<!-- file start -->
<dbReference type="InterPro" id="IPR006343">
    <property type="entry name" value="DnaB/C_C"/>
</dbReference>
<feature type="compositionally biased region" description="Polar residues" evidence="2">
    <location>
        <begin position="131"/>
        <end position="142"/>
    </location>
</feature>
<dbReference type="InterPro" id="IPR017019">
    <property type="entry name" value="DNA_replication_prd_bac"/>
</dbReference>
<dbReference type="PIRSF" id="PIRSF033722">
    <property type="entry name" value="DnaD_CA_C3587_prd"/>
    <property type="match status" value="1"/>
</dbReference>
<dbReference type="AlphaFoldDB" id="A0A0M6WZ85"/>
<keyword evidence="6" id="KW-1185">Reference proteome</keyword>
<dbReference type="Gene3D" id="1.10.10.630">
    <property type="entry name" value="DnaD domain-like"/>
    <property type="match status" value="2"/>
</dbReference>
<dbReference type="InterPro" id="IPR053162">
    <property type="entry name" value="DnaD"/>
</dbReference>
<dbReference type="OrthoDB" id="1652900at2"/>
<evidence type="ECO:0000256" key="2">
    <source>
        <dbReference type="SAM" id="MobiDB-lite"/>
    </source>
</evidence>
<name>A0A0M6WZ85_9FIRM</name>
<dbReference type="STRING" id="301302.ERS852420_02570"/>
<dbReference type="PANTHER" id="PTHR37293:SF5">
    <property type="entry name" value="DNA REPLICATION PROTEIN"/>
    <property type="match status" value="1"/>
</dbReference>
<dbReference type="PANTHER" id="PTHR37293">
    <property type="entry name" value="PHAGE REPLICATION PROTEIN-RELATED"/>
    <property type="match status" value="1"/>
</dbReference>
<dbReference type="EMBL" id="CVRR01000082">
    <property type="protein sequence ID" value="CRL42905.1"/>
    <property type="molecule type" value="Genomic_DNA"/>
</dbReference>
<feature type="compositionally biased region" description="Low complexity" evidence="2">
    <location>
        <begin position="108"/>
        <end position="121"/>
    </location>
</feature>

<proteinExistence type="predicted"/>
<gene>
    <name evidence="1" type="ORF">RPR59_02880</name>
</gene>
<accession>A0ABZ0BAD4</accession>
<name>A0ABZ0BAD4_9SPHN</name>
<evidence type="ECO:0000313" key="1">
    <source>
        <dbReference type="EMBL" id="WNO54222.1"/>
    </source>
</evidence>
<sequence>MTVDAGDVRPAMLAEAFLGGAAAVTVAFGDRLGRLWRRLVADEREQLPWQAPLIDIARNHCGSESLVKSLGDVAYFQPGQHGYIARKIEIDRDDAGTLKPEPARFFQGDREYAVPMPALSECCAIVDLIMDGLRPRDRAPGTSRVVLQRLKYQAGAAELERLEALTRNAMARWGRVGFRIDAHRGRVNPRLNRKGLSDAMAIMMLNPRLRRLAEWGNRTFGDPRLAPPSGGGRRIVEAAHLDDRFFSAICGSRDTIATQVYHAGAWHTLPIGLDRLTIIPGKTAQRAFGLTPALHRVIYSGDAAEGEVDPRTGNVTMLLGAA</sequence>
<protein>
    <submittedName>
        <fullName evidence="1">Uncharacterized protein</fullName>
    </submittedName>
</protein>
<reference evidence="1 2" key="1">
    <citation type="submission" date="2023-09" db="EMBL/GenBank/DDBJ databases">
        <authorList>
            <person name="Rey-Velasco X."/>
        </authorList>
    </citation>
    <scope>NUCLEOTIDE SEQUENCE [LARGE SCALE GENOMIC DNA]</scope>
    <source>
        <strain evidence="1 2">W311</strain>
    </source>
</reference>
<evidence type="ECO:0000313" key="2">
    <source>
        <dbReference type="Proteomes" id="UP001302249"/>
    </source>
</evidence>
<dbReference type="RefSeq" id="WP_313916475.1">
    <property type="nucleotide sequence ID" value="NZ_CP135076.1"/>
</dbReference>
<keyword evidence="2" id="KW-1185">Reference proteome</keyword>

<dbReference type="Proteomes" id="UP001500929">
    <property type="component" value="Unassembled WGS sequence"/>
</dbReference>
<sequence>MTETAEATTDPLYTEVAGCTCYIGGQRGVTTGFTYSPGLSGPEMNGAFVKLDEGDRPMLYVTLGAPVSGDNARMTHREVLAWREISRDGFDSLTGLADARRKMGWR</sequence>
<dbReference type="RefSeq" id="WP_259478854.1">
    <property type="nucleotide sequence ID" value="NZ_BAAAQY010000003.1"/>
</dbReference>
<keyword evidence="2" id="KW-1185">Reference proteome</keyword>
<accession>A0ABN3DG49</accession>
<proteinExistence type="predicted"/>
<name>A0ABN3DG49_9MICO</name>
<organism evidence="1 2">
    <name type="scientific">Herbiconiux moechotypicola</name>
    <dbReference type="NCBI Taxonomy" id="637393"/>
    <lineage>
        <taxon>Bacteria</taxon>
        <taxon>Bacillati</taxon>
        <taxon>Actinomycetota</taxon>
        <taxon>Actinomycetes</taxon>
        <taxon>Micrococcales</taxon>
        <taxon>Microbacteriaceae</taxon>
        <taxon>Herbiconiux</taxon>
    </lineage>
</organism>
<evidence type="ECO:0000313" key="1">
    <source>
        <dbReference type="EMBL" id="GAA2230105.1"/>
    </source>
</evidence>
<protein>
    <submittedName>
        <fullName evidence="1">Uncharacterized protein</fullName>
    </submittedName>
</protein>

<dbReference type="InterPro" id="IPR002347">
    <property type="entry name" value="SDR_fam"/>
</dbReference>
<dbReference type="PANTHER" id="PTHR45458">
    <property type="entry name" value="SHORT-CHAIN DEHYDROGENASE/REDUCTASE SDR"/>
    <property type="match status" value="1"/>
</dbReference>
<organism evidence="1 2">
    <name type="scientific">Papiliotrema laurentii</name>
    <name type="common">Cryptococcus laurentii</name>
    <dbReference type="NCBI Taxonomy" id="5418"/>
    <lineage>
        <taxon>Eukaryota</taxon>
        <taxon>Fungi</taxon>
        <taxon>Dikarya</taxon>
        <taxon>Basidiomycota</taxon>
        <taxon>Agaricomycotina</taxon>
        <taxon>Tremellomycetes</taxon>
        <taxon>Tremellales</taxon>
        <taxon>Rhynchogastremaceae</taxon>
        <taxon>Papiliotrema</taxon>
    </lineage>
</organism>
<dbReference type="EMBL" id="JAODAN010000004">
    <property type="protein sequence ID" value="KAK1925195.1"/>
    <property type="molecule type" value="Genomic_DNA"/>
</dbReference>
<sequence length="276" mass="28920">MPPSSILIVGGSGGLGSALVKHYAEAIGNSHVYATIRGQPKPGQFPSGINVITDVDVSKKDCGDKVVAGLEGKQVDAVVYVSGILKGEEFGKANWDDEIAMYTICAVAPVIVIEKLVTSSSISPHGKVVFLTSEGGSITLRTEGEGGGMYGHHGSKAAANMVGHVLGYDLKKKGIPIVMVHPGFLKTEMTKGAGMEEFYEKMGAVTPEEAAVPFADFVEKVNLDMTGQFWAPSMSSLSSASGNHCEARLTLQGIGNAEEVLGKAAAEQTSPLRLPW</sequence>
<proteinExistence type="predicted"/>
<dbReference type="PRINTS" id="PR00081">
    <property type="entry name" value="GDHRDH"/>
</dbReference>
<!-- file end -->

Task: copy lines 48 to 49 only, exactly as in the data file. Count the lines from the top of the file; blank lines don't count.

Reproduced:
        <begin position="108"/>
        <end position="121"/>